In January 1898, little Albert ‘Bert’ Hinkler was enrolled at the age of 5 years and one month as student 685 at North Bundaberg State School. Look closely at the school admission register and you will see his rank as Lieutenant was later added in recognition of his career as a world class aviator.
From 1918, Bert Hinkler served with distinction in the Royal Air Force 28 Squadron. The John Oxley Library holds letters Hinkler wrote to his parents, including his 11 July 1918 letter about his graduation as a pilot.
In 1928 Hinkler became world famous when he made the pioneering solo flight from England to Australia in his little Avro Avian. Today such a flight seems effortless, but as Hinkler himself reported, all manner of dangers arose during the journey:
Thankfully Hinkler completed his record breaking journey of fifteen days, landing in Darwin and offering the following message:
“Australia at last. I landed at Darwin about 5 o’clock after flying over the sea practically the whole of the way from Bima [Indonesia]. I found Bima inconvenient, and put up in a native’s hut. I was bitten continuously by mosquitos, and could not sleep. Out at 4 o’clock ready to start for Darwin. I had a tricky climb with a full load out of the mountains, and then headed for the open sea. I passed over Kupang about 10.30 o’clock then over the more monotonous Sea of Timor for about five hours, when my first sight of Australia, Bathurst Island, caused great joy in the cockpit.” The Mercury, Thursday 23 February 1928 page 9.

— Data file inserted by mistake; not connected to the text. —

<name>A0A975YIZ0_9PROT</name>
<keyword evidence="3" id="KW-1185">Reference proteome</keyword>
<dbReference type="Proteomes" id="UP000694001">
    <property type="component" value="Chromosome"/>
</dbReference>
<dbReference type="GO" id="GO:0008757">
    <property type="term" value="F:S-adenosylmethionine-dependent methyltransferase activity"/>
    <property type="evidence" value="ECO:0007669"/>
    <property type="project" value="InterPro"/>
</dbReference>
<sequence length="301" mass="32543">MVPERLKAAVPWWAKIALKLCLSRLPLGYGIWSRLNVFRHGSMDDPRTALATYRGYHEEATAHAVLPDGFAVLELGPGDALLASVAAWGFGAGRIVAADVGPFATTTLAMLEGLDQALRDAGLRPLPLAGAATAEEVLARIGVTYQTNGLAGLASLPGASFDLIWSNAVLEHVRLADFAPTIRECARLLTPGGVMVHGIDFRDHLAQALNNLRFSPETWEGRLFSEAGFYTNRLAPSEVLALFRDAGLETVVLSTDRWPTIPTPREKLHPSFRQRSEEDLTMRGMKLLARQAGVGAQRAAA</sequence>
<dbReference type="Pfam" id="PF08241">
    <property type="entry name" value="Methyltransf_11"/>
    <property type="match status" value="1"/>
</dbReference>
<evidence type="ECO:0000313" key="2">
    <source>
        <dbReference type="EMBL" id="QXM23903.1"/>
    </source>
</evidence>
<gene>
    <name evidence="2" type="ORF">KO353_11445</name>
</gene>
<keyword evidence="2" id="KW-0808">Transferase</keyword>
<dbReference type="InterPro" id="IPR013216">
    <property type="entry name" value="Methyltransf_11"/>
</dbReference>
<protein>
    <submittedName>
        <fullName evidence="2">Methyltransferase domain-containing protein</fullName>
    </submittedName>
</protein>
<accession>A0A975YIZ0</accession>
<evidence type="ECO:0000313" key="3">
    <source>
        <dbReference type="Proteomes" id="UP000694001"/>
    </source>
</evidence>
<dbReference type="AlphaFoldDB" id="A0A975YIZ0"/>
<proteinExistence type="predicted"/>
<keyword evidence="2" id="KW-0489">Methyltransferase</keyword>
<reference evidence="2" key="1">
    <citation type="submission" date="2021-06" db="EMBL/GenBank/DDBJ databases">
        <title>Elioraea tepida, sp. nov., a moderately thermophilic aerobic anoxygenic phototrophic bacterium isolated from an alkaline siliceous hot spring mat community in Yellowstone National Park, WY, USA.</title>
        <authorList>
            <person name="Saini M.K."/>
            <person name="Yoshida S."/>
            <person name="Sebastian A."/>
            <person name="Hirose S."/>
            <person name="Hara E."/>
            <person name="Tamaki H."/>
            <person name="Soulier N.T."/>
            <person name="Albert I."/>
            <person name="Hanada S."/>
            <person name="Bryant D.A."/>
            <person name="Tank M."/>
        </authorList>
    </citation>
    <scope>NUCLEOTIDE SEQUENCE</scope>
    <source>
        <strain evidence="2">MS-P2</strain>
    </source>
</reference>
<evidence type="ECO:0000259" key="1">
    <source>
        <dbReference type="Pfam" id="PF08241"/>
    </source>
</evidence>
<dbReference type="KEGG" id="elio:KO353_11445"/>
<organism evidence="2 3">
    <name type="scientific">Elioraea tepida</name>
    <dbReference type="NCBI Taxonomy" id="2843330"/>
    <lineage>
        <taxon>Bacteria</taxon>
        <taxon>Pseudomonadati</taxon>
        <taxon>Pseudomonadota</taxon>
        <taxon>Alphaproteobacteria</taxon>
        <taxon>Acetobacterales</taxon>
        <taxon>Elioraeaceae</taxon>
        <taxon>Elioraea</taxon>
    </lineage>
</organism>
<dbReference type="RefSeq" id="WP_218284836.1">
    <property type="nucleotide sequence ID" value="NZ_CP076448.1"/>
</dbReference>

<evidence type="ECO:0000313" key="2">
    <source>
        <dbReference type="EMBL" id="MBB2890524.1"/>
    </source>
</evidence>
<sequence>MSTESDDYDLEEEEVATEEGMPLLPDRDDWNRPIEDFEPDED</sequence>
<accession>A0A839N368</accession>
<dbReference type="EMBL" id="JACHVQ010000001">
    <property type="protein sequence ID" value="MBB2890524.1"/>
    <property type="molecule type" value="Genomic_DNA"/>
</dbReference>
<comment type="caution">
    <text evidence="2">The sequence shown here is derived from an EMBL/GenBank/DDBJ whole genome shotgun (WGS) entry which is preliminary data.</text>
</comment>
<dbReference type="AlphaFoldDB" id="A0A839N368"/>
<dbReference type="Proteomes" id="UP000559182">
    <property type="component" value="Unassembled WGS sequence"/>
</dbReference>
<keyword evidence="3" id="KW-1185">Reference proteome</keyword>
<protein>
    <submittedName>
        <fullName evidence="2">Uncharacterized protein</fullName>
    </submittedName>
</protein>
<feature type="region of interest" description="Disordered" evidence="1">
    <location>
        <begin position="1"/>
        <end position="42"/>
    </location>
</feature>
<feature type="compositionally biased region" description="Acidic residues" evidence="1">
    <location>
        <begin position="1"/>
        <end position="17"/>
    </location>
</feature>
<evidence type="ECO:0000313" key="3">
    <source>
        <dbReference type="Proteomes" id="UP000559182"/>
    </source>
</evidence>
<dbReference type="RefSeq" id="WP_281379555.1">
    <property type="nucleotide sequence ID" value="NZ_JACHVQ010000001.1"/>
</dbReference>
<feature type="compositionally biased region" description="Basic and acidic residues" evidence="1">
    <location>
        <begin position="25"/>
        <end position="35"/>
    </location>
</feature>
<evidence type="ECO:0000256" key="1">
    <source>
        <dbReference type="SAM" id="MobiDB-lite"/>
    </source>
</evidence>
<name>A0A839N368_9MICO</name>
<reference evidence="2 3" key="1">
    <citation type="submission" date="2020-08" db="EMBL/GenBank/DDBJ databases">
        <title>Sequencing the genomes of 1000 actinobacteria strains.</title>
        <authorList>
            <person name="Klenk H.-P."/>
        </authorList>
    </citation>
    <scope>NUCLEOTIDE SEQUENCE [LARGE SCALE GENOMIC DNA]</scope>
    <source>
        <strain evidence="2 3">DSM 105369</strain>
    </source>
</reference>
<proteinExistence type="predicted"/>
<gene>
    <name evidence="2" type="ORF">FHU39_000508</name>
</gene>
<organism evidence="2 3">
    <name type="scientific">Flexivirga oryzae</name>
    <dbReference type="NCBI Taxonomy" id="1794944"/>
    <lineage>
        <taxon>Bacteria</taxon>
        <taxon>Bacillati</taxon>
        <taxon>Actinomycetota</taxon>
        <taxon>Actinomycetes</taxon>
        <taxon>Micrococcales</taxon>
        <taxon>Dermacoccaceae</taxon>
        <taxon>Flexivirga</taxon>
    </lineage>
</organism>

After the 18,000 kilometre flight, Hinkler arrived to a hero’s welcome. This photograph of the plane and the welcoming crowds was taken on Queen Street in Brisbane.
Throughout the flight Hinkler carried on board a letter addressed to the Queensland Premier, the Honourable William McCormack, MLA. The letter was written on 2 February 1928 by the Agent General for Queensland, the Honourable John Saunders Huxham, and is annotated with Hinkler’s signature and statement about its delivery.
Hinkler’s heroism was again recognised when he was awarded the Air Force Cross by King George V a month later. The gazettal notice was on page 1861 of The London Gazette dated 14 March 1928 and the extract is reproduced below.
Tragically, Bert Hinkler died after an air crash in Italy. After his death in 1933, the education authorities in Australia decided that on the next Arbor Day trees would be planted in school grounds in honour of Hinkler. This Arbor Day report in 1934 for the Coningsby State School, inland from Mackay, documents a weeping fig was planted “in memory of the aviator Bert Hinkler”.
The city of Bundaberg continues to remember the contribution to aviation made by former student 685 from North Bundaberg State School through memorials such as the one depicted in this photograph taken in Buss Park. The Hinkler Memorial is inscribed with “a tribute to the memory of Squadron-Leader H J L (Bert) Hinkler erected by the citizens of Australia”.
Visit Queensland State Archives to view other photographic images of the statue of Bert Hinkler and his house and garden.
Weeping fig planted at Coningsby State School, Arbor Day 1934, in honour of Bert Hinkler. I wonder if it was Ficus benjamina or Ficus microcarpa and if the tree still stands. Either tree would have been a fitting tribute to a fellow Australian.